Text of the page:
What can I do if a settlement for an injury sustained in a car accident seems low?

I was in a fender bender a few weeks ago. The damage to my car only amounted to $330. I have low back pain as a result of the accident. The x-rays and MRI came back normal. I still wake up to pain in the night and have to take pain meds. I will start seeing a PT next week. I have spent several hours on the phone with the adjusters, doctors and insurance company regarding the accident. Several hours in drive time and time at the doctor appointments, plus gas costs. I am a stay-at-home mom and all of this time was time I away from my children. The insurance company says it wants to settle and only pay me $300. How much is reasonable for me to ask for? I don’t feel this amount makes me whole again. I’m not sure how much PT I will need.

Asked on October 17, 2015 under Personal Injury, Colorado

Answers:

S.L,. Member, California Bar / FreeAdvice Contributing Attorney

Answered 5 years ago | Contributor

The insurance company's settlement offer of $300 is ridiculous and should be rejected.
It is premature at this point to try to settle the case because you haven't completed your medical treatment.  When you complete your medical treatment and are released by the doctor or are declared by the doctor to be permanent and stationary, which means having reached a point in your medical treatment where no further improvement is anticipated, obtain your medical bills and medical reports.  Those items should be included in your personal injury claim filed with the at-fault party's insurance carrier.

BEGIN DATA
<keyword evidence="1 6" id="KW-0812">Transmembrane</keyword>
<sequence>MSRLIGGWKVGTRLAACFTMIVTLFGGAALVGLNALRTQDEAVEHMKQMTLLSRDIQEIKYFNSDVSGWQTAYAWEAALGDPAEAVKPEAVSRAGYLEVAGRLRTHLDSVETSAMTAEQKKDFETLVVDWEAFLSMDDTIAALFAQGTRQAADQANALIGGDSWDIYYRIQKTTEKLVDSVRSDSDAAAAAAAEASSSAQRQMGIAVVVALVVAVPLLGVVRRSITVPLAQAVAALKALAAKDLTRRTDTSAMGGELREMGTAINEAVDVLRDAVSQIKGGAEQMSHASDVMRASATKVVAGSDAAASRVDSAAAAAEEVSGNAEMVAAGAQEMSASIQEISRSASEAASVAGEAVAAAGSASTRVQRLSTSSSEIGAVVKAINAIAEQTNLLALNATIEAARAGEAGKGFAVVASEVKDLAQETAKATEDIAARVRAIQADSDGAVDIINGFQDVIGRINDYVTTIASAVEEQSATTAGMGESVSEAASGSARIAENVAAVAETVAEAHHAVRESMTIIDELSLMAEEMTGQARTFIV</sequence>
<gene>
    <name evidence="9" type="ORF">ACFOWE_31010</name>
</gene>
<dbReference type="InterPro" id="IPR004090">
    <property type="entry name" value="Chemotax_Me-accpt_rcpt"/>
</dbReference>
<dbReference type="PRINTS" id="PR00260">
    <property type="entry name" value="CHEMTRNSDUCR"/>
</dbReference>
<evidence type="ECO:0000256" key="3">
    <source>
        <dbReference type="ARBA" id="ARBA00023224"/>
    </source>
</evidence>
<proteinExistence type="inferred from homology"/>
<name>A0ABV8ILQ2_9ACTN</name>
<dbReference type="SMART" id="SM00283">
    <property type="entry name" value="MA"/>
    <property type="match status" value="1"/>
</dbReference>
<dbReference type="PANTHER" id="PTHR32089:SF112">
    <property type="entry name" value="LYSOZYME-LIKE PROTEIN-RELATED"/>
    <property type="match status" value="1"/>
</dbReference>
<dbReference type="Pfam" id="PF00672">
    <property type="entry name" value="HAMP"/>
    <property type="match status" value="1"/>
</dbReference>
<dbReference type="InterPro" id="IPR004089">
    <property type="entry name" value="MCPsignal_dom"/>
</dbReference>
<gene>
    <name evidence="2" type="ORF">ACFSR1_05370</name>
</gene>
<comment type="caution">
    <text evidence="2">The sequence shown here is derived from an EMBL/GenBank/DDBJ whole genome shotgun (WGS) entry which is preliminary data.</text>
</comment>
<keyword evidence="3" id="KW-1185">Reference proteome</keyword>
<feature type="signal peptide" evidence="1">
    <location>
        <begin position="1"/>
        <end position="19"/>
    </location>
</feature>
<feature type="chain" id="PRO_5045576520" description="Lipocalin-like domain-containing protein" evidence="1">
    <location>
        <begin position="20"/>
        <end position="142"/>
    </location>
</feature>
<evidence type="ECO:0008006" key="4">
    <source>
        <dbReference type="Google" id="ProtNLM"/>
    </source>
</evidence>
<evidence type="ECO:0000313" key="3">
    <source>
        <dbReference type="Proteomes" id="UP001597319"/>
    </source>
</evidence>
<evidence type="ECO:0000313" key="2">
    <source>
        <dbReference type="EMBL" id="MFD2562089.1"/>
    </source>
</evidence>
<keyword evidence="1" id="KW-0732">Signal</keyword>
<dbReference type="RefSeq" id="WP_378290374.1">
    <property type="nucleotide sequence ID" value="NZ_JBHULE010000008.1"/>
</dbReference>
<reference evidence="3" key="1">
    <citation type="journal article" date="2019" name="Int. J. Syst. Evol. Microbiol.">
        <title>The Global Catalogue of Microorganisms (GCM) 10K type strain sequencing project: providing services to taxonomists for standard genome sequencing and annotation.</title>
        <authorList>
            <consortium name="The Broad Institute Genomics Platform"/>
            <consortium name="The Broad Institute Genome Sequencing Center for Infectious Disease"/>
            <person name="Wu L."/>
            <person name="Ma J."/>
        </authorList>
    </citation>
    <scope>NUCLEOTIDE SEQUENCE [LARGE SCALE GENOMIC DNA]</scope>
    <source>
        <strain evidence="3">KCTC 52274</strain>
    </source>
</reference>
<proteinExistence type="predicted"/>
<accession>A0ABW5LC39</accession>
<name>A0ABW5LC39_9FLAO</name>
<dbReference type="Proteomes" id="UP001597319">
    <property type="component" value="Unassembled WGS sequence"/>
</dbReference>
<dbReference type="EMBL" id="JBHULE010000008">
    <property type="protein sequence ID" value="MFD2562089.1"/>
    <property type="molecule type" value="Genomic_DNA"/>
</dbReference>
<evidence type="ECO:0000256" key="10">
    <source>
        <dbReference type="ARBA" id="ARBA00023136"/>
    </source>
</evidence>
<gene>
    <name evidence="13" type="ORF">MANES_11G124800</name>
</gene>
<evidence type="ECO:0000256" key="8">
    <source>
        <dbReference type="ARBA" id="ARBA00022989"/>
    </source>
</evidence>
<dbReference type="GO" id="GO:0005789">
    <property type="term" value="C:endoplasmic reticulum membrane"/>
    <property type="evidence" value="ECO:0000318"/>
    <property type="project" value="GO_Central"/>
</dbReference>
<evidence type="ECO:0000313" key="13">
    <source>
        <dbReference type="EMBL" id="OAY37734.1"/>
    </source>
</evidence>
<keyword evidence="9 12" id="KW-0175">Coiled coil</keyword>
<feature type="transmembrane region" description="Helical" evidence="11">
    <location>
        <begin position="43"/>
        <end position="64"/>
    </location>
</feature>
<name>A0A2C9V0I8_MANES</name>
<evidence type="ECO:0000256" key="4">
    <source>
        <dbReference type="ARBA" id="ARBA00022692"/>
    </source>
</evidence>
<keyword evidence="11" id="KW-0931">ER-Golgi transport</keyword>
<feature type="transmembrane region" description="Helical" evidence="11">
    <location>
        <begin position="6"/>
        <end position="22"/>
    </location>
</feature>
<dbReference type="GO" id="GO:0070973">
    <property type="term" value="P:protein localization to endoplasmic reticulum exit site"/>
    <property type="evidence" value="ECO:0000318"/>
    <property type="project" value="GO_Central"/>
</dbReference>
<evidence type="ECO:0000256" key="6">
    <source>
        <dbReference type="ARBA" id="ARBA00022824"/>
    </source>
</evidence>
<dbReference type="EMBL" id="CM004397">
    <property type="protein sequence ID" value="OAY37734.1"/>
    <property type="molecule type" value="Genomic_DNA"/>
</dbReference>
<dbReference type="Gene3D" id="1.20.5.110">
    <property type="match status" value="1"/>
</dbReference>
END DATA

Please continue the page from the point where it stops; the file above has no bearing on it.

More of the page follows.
Compensation for the medical bills is straight reimbursement.  The medical reports will document the nature and extent of your injury and will be used to determine compensation for pain and suffering, which is an amount in addition to the medical bills.  You won't be able to receive compensation for time away from your kids, but may be able to receive compensation for transportation rate per mile to the doctor multiplied by the number of doctor appointments.
If you have residual complaints pain, etc. after completing your medical treatment, that would mean additional compensation compared to someone who fully recovered and has no residual complaints.
As for a settlement, I would ask for quadruple the medical bills to compensate for pain and suffering, but NOT EXPECTING TO GET THAT.  That amount would be for negotiating purposes.  The insurance company will respond with a much lower offer, and you can continue trying to negotiate a larger amount.  If the case is settled with the at-fault party's insurance company, NO lawsuit is filed.
If you are dissatisfied with settlement offers from the at-fault party's insurance company, reject the settlement offers and file a lawsuit for negligence against the at -fault party.  Your lawsuit should name the registered owner  and the driver as defendants if the driver is someone other than the registered owner.
If the case is NOT settled with the at-fault party's insurance carrier, your lawsuit for negligence must be filed prior to the expiration of the applicable statute of limitations or you will lose your rights forever in the matter. 


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